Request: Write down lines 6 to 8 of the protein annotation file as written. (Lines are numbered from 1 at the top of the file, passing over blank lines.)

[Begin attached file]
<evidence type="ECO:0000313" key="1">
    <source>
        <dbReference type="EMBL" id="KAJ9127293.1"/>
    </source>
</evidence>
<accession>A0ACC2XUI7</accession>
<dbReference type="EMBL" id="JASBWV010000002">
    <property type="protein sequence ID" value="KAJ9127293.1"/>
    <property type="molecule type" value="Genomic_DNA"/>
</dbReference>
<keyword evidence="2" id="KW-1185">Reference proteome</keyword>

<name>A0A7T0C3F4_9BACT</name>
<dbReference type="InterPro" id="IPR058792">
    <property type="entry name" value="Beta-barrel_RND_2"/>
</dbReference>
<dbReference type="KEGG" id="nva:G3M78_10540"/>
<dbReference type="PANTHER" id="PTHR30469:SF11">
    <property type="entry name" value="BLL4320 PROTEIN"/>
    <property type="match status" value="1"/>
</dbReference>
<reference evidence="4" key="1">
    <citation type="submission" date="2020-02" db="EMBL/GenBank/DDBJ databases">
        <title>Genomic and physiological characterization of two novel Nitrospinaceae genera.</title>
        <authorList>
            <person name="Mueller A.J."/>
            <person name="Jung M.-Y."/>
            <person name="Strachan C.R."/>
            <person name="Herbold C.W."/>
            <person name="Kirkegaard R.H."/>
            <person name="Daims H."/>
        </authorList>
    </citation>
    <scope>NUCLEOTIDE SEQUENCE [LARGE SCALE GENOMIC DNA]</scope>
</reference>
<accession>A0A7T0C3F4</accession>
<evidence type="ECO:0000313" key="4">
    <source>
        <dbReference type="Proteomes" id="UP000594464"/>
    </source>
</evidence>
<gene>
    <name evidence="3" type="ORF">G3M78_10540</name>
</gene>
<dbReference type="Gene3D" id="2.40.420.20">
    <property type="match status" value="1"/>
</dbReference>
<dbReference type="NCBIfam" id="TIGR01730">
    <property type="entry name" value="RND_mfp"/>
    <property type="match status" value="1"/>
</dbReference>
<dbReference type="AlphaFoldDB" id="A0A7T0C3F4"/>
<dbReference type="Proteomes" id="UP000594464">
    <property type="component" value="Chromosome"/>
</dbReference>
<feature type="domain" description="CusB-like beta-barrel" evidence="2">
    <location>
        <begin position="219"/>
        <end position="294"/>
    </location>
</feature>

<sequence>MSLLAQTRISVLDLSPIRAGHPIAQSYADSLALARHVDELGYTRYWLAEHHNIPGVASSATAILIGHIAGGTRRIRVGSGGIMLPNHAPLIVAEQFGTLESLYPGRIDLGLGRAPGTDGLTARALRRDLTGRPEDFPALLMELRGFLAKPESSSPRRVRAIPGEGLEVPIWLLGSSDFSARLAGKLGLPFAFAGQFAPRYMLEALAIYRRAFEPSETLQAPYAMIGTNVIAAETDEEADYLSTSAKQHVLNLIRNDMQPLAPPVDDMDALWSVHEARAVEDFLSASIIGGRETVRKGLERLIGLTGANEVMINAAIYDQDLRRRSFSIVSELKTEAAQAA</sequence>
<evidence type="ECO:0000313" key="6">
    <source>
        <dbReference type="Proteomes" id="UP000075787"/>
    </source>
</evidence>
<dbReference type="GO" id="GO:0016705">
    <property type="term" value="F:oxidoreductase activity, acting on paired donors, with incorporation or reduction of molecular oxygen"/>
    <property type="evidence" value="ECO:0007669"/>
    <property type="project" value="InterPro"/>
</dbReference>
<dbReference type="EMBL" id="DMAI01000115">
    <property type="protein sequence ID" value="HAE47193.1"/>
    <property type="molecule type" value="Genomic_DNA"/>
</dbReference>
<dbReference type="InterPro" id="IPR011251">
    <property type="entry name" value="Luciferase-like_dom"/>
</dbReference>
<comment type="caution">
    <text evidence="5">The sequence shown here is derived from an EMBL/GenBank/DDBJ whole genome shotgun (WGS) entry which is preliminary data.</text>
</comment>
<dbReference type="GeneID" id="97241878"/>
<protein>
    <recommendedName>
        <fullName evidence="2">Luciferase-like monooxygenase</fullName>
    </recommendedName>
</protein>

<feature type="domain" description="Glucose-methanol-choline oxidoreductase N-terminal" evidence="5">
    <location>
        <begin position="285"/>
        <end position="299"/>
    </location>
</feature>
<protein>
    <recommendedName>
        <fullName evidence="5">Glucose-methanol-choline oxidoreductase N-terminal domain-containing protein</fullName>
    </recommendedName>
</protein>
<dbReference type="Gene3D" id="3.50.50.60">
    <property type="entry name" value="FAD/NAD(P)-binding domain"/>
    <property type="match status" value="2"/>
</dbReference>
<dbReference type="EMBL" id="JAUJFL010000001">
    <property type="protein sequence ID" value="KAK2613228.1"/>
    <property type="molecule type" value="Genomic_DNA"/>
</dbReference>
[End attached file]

<accession>A0ACC2XUI7</accession>
<dbReference type="EMBL" id="JASBWV010000002">
    <property type="protein sequence ID" value="KAJ9127293.1"/>